I like this show because it reflects a very un-PC reality--that women generally prefer alpha males. Not guys who act macho but those who know how to lead and who project ease with their own values and a sense of integrity and calm in a crisis. In my experience, women will consistently choose such a male over another who offers them more freedom to make decisions.

Note: In case you're curious, I'm neither alpha nor beta... what's after beta? Theta? Yeah that's me. :)

I think this show could be a significant factor in helping to integrate the post-war erotic dilemma that women find themselves in: how to reconcile a powerful erotic drive towards strong males with an inner desire to develop their own "masculine" drives to develop careers and public achievement.


From Denise @ Facebook:

I'm a big fan of the show. I love how the characters have developed with each new episode. And I'm hooked by the storyline. But my interest goes beyond this.

In some of the episodes, the writers give us a glimpse into the strategies of some well-known brands. Actually, the insight that drove strategy. Lucky Strike, for example. One of my favorite scenes is when Draper asks his waiter why he smokes a particular brand of cigarettes? Draper pushes the envelope by ignoring the reams of traditional research (I think he actually threw it in the trash can) and instead he chooses - in the field - to just ask some simple questions. Later in the conference room with his client... you see how the strategy may have actually unfolded. Whether it's true or not, it does illustrate some of the creative process. And it's fun to watch.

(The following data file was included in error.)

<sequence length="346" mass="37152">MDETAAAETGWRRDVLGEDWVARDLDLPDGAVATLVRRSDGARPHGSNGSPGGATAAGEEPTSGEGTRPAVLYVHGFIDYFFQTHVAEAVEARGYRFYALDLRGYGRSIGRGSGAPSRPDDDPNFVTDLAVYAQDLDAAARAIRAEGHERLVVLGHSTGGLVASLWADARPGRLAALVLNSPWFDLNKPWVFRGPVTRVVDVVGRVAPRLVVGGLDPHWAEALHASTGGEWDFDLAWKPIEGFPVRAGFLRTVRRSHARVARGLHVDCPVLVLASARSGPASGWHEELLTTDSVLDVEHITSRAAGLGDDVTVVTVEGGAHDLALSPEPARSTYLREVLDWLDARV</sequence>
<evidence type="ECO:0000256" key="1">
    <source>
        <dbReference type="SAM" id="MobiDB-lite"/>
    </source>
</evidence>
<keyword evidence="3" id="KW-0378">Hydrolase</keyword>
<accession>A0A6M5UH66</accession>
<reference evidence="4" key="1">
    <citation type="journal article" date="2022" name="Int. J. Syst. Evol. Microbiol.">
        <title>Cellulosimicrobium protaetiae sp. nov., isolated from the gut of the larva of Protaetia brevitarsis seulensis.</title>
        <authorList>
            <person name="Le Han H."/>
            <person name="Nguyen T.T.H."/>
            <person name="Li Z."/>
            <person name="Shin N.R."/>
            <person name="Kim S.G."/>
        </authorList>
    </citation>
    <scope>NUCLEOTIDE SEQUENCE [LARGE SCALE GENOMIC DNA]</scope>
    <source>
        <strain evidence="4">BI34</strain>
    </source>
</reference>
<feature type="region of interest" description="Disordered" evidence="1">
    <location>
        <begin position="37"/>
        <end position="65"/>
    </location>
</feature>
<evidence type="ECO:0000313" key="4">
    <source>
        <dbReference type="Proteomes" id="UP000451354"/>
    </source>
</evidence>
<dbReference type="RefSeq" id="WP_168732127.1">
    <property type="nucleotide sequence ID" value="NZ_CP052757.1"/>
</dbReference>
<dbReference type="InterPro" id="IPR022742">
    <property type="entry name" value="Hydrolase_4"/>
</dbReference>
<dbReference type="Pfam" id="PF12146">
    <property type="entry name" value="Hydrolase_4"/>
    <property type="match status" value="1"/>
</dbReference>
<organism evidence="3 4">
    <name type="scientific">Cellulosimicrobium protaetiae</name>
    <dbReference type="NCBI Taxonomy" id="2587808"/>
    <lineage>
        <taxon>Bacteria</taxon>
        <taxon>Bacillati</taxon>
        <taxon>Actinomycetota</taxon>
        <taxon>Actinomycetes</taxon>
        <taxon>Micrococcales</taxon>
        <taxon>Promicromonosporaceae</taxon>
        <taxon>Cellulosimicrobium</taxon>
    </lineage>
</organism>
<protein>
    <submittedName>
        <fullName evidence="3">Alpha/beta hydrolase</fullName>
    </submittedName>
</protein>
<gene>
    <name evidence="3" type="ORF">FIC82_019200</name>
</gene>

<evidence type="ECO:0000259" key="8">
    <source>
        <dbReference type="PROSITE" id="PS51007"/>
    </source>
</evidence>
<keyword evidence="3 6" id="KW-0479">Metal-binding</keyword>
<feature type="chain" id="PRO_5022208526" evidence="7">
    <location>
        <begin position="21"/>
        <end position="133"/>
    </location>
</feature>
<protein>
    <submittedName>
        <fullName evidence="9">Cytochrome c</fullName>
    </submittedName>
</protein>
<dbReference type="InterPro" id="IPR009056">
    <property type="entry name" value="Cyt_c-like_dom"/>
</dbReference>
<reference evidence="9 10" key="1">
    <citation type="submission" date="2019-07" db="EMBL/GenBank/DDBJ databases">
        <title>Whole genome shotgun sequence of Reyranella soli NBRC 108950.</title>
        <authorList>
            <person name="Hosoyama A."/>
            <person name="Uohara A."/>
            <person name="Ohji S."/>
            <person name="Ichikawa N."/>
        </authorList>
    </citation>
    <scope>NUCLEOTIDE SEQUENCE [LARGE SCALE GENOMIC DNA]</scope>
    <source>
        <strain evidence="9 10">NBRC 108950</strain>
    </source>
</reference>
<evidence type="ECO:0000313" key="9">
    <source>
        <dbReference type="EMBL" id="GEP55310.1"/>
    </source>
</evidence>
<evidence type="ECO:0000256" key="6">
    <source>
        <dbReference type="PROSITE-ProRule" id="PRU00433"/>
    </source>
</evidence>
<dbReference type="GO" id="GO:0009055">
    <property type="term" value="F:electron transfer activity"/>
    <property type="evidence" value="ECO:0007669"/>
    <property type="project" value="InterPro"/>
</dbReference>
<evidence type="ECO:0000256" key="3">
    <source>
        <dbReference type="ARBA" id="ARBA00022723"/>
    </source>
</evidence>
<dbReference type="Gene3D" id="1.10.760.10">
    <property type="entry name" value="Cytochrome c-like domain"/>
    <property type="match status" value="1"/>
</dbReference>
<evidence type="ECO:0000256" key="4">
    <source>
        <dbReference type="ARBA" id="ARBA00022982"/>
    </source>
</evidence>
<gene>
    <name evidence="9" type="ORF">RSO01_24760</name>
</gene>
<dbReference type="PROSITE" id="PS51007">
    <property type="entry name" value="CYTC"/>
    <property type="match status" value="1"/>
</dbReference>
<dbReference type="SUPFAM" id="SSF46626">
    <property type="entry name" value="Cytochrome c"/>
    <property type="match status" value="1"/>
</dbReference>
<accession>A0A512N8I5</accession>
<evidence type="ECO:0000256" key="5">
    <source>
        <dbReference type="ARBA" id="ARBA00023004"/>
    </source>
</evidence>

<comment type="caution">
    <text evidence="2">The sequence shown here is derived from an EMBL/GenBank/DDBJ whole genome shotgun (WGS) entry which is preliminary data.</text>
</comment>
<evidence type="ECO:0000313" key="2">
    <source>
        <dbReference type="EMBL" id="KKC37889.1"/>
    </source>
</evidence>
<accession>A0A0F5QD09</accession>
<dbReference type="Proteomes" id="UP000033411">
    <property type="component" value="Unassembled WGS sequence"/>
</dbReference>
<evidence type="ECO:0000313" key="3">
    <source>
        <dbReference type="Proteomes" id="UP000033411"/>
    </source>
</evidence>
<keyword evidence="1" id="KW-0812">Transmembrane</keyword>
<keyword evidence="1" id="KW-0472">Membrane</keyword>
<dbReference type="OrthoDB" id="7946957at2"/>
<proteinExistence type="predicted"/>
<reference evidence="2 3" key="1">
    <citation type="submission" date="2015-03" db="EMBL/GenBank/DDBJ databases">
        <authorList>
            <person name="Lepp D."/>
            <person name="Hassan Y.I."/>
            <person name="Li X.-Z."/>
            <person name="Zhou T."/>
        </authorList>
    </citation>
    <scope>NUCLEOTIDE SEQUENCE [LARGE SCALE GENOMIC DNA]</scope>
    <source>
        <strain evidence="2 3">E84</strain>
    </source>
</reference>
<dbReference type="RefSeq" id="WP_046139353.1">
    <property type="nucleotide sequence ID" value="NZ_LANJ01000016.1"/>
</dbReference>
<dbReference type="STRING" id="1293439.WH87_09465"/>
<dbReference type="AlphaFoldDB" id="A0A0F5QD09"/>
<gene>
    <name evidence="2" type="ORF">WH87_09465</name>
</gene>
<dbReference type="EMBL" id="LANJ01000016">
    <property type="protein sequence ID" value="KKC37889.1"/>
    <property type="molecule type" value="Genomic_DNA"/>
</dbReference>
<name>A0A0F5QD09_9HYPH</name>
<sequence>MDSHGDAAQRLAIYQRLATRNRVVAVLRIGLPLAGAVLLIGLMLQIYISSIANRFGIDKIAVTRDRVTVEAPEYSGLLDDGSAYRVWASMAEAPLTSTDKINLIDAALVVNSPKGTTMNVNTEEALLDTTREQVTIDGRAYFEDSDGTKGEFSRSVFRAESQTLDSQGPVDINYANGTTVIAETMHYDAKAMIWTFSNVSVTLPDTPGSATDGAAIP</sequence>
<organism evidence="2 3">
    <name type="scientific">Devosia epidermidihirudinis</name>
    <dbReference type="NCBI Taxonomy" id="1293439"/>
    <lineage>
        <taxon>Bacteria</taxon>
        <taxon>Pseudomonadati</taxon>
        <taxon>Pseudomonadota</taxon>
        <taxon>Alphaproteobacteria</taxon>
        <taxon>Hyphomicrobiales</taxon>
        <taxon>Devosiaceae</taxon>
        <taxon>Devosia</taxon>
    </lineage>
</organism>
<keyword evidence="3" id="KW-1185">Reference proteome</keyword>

I'm also fascinated by AMC's ad trivia in front of commercial pods. The trivia not only supports the show's content, it adds value for advertisers. Many of the facts relate directly to the spots that are airing, giving them some context. This must have an effect on viewership of the spots. I find myself watching.. even though I've DVR'd the show and can FF. I can't think of any other program/network that's used this technique. Maybe someone else has? Maybe someone out there is purchasing media for the show and can speak to the approach the network is taking with advertisers?


From Paul @ Facebook:

I also really enjoyed the scene with the waiter, because I thought it showed how open-ended questions (OEQs) are such a fantastic tool for obtaining information beyond a simple logical response.

An OEQ, followed by a long wait without any "help" for the respondent (a vacuum) leverages awkwardness and forces the respondent to invest beyond a yes-no, multiple choice answer.

When responding to an OEQ, it is very difficult for a respondent to dissemble in the usual ways, because:

1. Since their identity is on the line, and their preferences are being sincerely requested, they'll enjoy talking about themselves if given the chance.

2. If vacuumed well (don't "bail" them out) they'll tend to talk more and give off more information in body language, tonality, facial expression. etc.

In his position of authority seated in the chair, and the waiter standing, Draper first establishes rapport and then applies pressure in the form of a vacuum from a position of authority.


See you all next season. In the meantime call me, let's have lunch! - DD